What motivated me to create this Web site?

Tryon Sculpture Arts

Tryon Sculpture Arts

My intent here is not to simply document the artwork which I have created, but rather to form a connection between the artist, the art itself, and you as the observer.

Art is communication.  It doesn’t need to be complicated, or even profound, but it needs to resonate in some way with the observer–to tickle some thought, memory, emotion, idea, sense or understanding.  It needs to ask questions, as well as help us understand our relationship to the physical, sensual, emotional and spiritual world around us.

I have tried to create three main threads through this site:

The Pictures:

Of course, there have to be pictures!  Sculpture is 3D, and intended to be seen from many different angles and with different lighting.  My own sense of sculpture is very tactile — actually picking up a piece and feeling its heft and texture, turning it over in my hand.  Trying to capture that in 2D, without distortion, or leaving out important details is tricky.  Over time, I have developed some approaches to capture the feel of the piece, through effects like tweaking the lighting or using sharp angles and shadows.  In this way, the photo conveys more of the heart of the piece, rather than simply recording its form, texture and color.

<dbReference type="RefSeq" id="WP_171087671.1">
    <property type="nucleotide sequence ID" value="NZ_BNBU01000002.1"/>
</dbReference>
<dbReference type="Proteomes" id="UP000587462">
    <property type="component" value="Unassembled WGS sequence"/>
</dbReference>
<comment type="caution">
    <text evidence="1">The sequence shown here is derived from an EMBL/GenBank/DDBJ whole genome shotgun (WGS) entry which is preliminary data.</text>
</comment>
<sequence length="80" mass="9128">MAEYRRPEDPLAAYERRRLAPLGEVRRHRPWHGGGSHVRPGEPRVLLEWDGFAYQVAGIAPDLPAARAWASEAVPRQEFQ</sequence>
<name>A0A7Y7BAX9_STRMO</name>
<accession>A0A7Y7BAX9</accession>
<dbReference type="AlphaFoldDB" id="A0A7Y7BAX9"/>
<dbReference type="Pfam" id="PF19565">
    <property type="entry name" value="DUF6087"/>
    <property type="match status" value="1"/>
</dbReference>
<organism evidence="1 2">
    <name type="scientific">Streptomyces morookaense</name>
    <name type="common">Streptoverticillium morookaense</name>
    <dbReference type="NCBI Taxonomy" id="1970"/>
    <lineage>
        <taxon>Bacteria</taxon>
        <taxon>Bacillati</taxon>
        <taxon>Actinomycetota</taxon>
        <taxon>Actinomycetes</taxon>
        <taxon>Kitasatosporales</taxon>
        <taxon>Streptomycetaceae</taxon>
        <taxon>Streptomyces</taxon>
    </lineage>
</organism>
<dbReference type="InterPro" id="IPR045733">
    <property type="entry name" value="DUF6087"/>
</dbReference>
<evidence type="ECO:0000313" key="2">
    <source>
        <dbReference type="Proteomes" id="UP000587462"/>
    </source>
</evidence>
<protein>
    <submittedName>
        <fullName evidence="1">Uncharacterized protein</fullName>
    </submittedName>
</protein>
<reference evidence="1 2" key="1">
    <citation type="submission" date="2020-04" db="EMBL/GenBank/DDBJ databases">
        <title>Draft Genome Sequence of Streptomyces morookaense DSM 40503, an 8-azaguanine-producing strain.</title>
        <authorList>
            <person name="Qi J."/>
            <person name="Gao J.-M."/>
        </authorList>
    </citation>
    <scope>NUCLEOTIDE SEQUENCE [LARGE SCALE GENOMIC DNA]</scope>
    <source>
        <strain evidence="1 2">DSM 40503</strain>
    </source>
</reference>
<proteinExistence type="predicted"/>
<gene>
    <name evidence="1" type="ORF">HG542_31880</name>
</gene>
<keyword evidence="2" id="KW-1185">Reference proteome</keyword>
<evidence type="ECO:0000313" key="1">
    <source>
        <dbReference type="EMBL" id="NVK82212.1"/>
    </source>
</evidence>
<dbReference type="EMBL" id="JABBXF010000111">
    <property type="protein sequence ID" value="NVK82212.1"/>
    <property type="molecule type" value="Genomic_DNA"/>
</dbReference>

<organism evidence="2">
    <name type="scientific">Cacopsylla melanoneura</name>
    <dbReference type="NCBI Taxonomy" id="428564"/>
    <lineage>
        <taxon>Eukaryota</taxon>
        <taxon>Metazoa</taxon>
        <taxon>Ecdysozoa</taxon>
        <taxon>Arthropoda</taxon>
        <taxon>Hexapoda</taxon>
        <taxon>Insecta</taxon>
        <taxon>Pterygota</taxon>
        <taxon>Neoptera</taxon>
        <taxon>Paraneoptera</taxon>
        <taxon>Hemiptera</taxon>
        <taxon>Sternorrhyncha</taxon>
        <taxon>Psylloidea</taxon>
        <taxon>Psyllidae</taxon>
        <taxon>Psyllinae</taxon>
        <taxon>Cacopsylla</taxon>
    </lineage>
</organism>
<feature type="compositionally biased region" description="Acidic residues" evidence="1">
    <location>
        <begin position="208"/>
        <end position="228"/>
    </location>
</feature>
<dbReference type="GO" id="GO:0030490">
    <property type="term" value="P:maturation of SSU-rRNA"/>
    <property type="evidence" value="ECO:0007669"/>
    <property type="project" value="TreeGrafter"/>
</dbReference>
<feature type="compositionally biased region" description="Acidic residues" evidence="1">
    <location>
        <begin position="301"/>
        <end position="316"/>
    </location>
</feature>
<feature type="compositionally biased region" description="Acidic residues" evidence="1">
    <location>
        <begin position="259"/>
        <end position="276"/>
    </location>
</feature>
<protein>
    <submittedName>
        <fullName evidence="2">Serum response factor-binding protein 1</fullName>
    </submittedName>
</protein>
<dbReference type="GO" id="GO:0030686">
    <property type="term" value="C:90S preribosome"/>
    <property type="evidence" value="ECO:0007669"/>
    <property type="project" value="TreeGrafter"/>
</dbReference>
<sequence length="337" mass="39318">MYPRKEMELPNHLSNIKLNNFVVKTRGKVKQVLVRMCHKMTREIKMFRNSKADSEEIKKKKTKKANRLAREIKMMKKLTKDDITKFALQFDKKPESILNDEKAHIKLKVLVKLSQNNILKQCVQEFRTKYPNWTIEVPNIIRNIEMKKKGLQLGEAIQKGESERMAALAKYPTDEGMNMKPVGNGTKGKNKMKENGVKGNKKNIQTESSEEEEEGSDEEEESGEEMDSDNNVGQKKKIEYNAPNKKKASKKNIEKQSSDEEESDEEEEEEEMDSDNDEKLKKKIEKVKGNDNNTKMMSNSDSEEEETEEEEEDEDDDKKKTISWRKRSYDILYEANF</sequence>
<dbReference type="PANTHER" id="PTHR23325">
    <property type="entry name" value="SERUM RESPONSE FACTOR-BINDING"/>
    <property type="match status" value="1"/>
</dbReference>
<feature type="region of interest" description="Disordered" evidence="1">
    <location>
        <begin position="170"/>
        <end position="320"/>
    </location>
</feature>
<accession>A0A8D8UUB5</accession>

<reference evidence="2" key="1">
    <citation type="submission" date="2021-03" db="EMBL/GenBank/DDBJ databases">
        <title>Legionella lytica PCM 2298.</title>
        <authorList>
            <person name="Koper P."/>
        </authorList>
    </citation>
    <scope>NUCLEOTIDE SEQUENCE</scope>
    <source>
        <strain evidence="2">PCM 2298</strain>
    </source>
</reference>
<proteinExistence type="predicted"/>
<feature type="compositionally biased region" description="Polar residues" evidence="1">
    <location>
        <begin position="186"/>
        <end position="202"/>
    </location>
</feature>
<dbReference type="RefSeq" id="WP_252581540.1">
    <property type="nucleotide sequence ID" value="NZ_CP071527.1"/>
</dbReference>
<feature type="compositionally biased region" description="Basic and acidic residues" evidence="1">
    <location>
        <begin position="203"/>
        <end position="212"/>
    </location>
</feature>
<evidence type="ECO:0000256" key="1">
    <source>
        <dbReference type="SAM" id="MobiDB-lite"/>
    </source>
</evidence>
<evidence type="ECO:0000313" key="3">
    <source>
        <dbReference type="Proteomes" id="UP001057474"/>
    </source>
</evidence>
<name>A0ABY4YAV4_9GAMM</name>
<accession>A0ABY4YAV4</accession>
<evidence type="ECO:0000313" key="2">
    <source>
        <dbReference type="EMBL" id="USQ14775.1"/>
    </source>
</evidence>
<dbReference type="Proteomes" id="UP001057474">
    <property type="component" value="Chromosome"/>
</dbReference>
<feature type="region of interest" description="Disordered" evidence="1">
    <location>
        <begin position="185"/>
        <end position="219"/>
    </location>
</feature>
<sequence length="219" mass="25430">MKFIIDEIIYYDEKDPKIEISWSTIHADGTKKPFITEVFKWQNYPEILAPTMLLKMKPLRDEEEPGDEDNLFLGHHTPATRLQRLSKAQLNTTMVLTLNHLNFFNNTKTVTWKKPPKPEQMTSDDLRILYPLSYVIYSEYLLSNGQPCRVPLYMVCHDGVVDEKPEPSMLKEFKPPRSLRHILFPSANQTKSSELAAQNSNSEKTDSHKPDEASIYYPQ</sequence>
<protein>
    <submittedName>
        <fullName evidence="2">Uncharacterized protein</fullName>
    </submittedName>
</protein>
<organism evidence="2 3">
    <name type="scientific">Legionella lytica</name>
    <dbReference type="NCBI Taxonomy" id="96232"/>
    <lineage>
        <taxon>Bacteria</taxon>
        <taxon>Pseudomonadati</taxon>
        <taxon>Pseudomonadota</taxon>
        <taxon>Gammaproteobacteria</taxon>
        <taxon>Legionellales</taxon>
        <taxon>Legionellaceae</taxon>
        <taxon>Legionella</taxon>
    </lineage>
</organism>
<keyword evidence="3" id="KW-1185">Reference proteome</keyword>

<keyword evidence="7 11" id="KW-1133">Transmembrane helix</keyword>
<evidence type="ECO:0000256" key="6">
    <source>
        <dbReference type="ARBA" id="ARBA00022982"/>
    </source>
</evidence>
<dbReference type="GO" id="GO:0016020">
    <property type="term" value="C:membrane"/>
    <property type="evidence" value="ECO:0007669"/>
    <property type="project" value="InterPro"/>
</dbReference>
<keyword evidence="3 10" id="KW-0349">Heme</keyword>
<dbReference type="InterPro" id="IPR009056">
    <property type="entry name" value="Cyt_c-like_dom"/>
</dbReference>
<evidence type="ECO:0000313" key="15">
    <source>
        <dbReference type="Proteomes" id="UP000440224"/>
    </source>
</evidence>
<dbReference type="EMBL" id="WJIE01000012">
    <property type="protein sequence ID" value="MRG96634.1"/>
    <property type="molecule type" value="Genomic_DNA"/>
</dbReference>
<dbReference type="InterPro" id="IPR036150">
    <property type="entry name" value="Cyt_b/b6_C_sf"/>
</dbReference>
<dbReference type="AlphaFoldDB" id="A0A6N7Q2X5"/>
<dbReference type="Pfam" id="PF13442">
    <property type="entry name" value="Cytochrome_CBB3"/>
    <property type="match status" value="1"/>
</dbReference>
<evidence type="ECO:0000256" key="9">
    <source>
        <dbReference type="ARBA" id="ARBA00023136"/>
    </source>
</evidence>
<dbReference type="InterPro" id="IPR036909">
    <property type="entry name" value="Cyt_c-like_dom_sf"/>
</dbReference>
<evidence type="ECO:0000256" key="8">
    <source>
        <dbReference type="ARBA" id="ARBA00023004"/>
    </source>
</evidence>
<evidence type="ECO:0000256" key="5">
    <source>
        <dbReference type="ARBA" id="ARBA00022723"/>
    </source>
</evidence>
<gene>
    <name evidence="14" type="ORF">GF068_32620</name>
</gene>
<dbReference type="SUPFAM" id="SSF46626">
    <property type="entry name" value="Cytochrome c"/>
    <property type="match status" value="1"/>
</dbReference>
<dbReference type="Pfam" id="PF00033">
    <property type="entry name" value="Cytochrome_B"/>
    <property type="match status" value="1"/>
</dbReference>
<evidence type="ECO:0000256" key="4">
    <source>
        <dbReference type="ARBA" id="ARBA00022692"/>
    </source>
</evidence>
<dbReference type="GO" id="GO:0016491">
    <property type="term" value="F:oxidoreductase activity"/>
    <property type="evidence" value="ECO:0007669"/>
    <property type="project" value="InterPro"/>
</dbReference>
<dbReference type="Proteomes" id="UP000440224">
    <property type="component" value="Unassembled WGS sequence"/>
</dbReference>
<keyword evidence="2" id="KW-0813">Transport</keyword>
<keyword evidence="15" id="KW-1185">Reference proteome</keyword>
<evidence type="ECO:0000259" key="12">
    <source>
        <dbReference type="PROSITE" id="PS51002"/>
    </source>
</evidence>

The Stories:

What I enjoy about being online is the opportunity to tell the story behind the piece.  Some stories are very simple, perhaps a phrase or thought which triggered the concept of the piece, or which the work itself may have triggered in my imagination after it was finished.  Other stories are more complex and nuanced, either from my own experiences as I created the work, or from ideas and concepts which I am still working through.  Some stories are silly, and intended to be that way — as an extension of imagination and play.  I’ve never seen myself as the “tormented artist,” so I’ve never seen a reason to create dark or tortured art, but there are certainly pieces here which reflect the darker themes of our experience.

The Conversation:

We often talk about how art speaks to us, but how then does the work speak back to the artist?  Something I have observed is the way the process of creation is, itself, a two way conversation between myself and the medium or piece as it begins to form.  Sometimes, the conversation is… less than cooperative, as I wrestle with both the technical and composition difficulties of getting the medium to perform as I wish, to reflect the internal image I see.  At times, it is a dialogue as I see concepts emerging which I may not have originally envisioned.  The title of a work may even come to me as subtle details begin to come togeher.

But the conversation doesn’t end there.  The work speaks to those who observe it.  Once a piece is finished, what I most look forward to is the continuing dialogue between you, as the observer, and the piece.  I value your comments and feedback, more than you can imagine.  As you tell me what you see, it feeds back into my own process, understanding what I am doing, and how the symbols and artifacts which I have incorporated work together to affect you.  Please — leave me a note, a comment, or some other reaction.  I will make my own best effort to respond back.  I value what you have to say!

 Thank you!

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